Journey as a Nature Photographer
Copyrights Ganesh H Shankar, June 2007.
Nature Photography is a facinating hobby ! You casually pick-it up when
you go on a nature trek or a bird watching trip or when you visit a game
sanctuary or some thing similar. You buy a camera initially to "take" a
few "snaps" on your trips. Chances are you may take this as passion or
hobby. Here starts your facinating journey as a nature photographer.
Interestingly this journey of trying to express the beautiful nature around
us is a very facinating one. Initially we start with appreciation
and admiration of nature around us and "taking" a few images of it - particularly
landscapes, sunrises, sunsets and some wildlife. If you have not
bought an SLR camera, then you soon will end up buying one. Here starts
your real nature photography journey - mostly it will be "left brain" photography
for a few years to come !!
I have been a nature/wildlife photographer for several years now. Looking
back I see a clear pattern in my journey. I mostly suspect this is the
pattern for most of the nature photographers ! Pardon me if you think I am arrogant
I tried to express this journey in a graph below.
First it starts as a right brain activity. You enjoy spending time in nature,
love wild life and also capture the moments you spend in nature to cherish
them later. Soon you want to make better images. The moment you buy an SLR
and take this as a serious weekend hobby in all probability your left brain
photography begins !! Partly this is because you have lots of new variables
to play with - interchangeable lenses, aperture/shutter speed control, sharpness,
depth of field at different apertures, f2.8 lens vs f5.6 lens, different focal
lengths and the list goes on and on.
Now you start overly worrying about the "tools"
to create your images. We start debating at length about the tools - VR, IS, sharpness, MTF
charts, noise performance at 800iso, 21 frame buffers vs 30, Nikon vs Canon
*without* really spending at least equivalent amount of time in making
images. Most of the photography is limited to discussions in forums, news groups and with
friends about merits of different lenses, physics behind them - isn't it facinating ?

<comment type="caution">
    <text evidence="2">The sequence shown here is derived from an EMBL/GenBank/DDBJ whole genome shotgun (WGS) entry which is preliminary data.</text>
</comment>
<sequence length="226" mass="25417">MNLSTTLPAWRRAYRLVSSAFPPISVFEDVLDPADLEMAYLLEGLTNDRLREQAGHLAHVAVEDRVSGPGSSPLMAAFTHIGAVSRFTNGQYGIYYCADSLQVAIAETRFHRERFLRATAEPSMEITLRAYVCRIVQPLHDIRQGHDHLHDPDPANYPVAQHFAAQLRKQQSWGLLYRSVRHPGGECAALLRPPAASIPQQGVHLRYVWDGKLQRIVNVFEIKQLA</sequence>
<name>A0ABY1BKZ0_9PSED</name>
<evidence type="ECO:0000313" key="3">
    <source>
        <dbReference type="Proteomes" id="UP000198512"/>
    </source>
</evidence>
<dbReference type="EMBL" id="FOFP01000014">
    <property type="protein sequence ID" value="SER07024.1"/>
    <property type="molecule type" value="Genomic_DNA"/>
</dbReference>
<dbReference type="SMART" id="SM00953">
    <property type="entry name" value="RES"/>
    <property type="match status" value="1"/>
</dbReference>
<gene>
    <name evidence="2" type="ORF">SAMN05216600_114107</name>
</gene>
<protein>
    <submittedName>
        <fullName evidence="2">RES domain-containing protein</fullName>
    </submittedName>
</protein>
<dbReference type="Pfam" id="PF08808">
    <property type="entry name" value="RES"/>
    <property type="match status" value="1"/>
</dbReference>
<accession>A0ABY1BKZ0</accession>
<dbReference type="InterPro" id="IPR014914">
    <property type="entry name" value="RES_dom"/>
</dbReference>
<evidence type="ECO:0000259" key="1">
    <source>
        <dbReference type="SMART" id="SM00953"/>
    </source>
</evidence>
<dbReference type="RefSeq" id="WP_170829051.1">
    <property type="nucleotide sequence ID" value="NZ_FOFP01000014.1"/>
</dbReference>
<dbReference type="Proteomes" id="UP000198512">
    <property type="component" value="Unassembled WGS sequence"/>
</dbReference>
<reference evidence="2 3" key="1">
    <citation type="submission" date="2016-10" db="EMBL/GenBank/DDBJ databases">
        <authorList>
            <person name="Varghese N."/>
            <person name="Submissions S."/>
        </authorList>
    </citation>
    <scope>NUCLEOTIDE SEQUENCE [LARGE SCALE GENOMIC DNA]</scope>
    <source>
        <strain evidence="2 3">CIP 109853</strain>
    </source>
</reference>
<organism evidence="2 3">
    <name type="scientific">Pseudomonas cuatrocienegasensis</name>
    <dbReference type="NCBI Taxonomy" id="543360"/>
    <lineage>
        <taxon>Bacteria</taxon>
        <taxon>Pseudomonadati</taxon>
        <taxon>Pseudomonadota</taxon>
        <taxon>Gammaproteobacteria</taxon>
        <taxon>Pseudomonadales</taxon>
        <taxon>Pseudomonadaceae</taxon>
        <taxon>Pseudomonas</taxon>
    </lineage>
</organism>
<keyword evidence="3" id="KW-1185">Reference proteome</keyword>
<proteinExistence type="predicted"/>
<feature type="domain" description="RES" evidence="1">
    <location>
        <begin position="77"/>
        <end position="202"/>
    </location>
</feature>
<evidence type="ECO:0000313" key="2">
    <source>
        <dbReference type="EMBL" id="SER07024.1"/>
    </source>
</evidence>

Tools are important but we need to do some photography too ! What a useless yet enjoyable
stretch of the journey !!
I must admit I went through this stretch of the journey - been there, done that.
If you have avoided this stretch, kudos to you. If you are a beginner just be aware
there is such a *well known* tempting stretch in your journey - it is your decision
whether you want to take this left brain stretch.
Along with active "internet" photography, we also learn some of the science behind
taking images - exposure accuracy, shutter speed, aperture control,
basics of composition - rule of thirds, not placing subject in the center of the
frame, head turn, catch light, shooting at eye level... We buy the best equipements
we could aford, try to apply all those techniques that we read about in books,
internet or learnt from friends. But every thing revolves around science - right
brain is mostly at rest !
After some time you become an expert and can routinely create well exposed beautiful images.
But realize though they are generally good there is nothing new or memorable. After seeing
some images made by your favourite nature photographer you try to emulate his style. You follow
his/her advice on how to approach wildlife, birds - use of blinds, getting frame filling images,
stopping action, back ground blurs, head turn, catch light, subject being parallel to the exposure
plane and you know what they are. With some difficulty you learn and incorporate all those while taking
your images and now you think you are there. But more often than not this ends up as a
poor imitation. In a typical internet photography forum you can see hundreds of such images.
Frustrating is it not ? Yes it indeed is !! Who said effective nature photography is easy ?
In my view this is where the real journey starts.
Now you may expect some tips on how to overcome this. Wish I knew them ! I think I just started
on my real journey. But I am confident I will find my way. Some points which might help are - ask
yourself how you can express the feeling you are experiencing. How you can translate them to pixels.
Forget all the rules of photography. Some where I read about a "definition for wildlife photography".
Following them and rest of the photography formulas are sure roads for failure. Photography
is not mathematics. Let us "make" images not "take" them. I hate that word "snap". But, be confident
- if others can do it we can do it too.
Wishing you a meaning full right brain journey ahead !
If you have a view on this article please write to me at
- Ganesh H Shankar
Copyright © 1993-2010 Ganesh H Shankar
All Rights Reserved.